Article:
Chinese vaccine producers have rich experiences in the field of coronaviruses, such as SARS and MERS, so it would not take too much time to develop a vaccine in the lab as long as they have the virus sequence, Feng noted.

Chinese scientists shared the genetic sequence of the novel coronavirus on January 11, 2020. 

Vaccine researches have also been pushed fast in the West. The first clinical batch of mRNA-1273 was completed on February 7, 2020, a total of 25 days from sequence selection to vaccine manufacturing, according to data from Moderna's official website.

Chen Wei, a top infectious disease expert, whose team developed China's first one-dose COVID-19 vaccine, confirmed to China Central Television in February in an interview that she was the first person to be inoculated with the COVID-19 vaccine developed by her team on February 29, 2020.  

"Our recombinant adenovirus vector vaccine will seem new to many people, but it is a mature technology for us… How can I recruit volunteers for clinical research if I'm afraid to use it myself?"  Chen said. "Therefore, I led the team to receive the jab, which not only contributed to safety data in the early stage, but also gave courage to volunteers who participated in the world's first clinical study of the COVID-19 vaccine more than half a month later."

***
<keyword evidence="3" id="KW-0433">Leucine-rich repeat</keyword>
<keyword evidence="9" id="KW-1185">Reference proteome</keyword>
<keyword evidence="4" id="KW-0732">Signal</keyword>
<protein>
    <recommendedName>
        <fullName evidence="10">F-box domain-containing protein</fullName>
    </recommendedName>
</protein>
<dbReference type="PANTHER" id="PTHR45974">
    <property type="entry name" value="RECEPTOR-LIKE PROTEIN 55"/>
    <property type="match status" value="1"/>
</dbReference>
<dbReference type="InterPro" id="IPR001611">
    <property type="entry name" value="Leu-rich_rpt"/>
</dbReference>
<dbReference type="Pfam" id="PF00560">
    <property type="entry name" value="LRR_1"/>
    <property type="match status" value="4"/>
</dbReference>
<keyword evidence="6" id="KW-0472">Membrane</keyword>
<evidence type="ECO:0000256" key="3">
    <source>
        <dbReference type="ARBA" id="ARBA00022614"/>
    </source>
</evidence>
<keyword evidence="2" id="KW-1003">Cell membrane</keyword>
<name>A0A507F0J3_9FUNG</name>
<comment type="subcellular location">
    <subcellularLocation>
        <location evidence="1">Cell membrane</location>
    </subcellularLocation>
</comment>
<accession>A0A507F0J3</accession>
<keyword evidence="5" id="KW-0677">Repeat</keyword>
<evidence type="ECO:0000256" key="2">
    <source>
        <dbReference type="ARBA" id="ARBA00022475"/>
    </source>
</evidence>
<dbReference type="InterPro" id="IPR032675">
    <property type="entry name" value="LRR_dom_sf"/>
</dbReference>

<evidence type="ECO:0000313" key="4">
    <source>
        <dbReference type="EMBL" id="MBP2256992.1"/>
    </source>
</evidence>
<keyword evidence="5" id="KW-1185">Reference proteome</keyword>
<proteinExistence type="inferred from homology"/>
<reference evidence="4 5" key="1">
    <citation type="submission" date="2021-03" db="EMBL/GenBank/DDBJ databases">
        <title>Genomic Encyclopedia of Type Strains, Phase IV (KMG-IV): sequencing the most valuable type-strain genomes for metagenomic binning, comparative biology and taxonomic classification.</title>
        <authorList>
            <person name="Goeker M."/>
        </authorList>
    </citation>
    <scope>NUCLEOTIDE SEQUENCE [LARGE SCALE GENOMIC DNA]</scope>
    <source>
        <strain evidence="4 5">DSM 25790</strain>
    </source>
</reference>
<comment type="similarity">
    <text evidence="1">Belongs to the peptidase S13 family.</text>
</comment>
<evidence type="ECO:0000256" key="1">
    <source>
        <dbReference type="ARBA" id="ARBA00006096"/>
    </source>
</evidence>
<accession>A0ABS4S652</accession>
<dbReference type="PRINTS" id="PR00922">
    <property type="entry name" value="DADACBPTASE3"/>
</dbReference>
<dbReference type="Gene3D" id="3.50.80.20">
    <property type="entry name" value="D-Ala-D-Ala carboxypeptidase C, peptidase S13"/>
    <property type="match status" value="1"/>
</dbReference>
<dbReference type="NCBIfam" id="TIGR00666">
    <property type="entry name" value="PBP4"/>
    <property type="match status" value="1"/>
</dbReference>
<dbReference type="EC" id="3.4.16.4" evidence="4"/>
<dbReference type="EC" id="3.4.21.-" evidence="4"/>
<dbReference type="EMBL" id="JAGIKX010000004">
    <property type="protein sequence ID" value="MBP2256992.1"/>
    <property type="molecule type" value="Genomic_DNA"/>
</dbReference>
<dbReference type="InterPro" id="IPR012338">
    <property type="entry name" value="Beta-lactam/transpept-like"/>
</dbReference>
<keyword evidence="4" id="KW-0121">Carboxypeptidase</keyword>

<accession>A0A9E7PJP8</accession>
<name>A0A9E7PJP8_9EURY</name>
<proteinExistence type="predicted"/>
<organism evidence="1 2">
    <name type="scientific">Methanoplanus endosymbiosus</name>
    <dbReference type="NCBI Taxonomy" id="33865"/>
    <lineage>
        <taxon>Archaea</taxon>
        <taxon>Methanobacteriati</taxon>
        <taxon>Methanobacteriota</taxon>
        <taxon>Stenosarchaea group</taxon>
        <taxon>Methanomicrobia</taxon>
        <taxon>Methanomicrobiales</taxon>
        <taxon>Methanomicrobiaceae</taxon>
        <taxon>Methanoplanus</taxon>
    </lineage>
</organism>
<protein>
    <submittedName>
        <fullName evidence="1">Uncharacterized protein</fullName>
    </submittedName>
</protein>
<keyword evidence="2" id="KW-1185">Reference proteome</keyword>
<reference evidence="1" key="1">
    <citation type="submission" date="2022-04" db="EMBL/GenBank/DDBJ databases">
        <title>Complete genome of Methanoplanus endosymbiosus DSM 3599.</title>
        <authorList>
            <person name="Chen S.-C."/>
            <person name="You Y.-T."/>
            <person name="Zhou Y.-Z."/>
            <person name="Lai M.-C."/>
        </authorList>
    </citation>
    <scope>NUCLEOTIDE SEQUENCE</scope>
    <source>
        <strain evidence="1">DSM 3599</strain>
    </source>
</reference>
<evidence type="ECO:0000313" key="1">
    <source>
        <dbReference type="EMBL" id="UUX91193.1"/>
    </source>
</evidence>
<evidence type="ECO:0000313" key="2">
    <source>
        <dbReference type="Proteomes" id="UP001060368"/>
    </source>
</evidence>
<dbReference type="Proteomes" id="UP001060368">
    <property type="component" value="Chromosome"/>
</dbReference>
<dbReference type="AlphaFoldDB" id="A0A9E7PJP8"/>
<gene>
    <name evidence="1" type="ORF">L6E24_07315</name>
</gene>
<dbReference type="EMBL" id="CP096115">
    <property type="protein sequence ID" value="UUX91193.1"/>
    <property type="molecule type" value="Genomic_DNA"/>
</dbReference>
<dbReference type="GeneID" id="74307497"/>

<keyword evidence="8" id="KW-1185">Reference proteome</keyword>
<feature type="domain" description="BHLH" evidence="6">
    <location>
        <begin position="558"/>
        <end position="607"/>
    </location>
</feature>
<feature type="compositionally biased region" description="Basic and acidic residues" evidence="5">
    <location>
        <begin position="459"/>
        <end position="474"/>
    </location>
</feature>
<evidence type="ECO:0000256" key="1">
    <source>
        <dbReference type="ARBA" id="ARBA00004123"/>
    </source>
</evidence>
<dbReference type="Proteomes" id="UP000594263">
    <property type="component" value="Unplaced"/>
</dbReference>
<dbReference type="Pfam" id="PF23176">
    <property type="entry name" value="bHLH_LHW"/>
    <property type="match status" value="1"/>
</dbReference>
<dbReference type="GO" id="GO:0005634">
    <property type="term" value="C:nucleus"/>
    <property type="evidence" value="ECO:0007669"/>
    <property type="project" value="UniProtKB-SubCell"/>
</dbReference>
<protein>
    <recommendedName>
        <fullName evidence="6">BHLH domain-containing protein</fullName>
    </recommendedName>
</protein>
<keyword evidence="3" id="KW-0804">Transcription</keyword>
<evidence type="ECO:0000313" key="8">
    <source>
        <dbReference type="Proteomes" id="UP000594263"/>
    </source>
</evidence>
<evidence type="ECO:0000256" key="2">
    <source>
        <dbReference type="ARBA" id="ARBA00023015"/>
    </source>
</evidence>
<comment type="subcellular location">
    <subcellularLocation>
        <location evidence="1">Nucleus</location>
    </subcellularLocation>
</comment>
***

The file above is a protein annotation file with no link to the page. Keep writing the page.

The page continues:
The vaccines, jointly developed by CanSino Biologics and researchers at the Institute of Military Medicine under the Academy of Military Sciences led by Chen, rolled out in February 2021. The phase I clinical trials started on March 16, 2020.

Tao Lina, a Shanghai-based vaccine expert, told the Global Times on Tuesday that it was China's safest choice to develop an inactivated vaccine to quickly cope with the virus at the initial stage of the outbreak.

Compared with chemical-based drugs, which undergo an unpredictable metabolic process in the human body, the inactivated vaccine's operational principle is to stimulate the immune system to evoke a response, said Tao. 

"So the safety of the vaccine is quite certain, but the ultimate effectiveness needs to be verified through clinical trials on human beings," Tao said.

After the initial version of the vaccine was developed, Chinese researchers and some companies' leaders took the lead in inoculation, which was a matter of dedication, Tao said. 

 "Their actions proved the safety of the Chinese vaccines, which is more convincing than words," he said.

According to Yu, as of early March, Sinopharm had supplied nearly 100 million doses of the vaccines in China and overseas, and more than 80 countries and international organizations had sought to use Sinopharm's vaccines. 

"Our production capacity can reach more than 1 billion doses in 2021 and is expected to reach 3 billion doses in the future, making it the world's largest manufacturer of COVID-19 vaccine," Yu said. 

As of the end of February 2021, China had administered more than 52 million doses, reports said.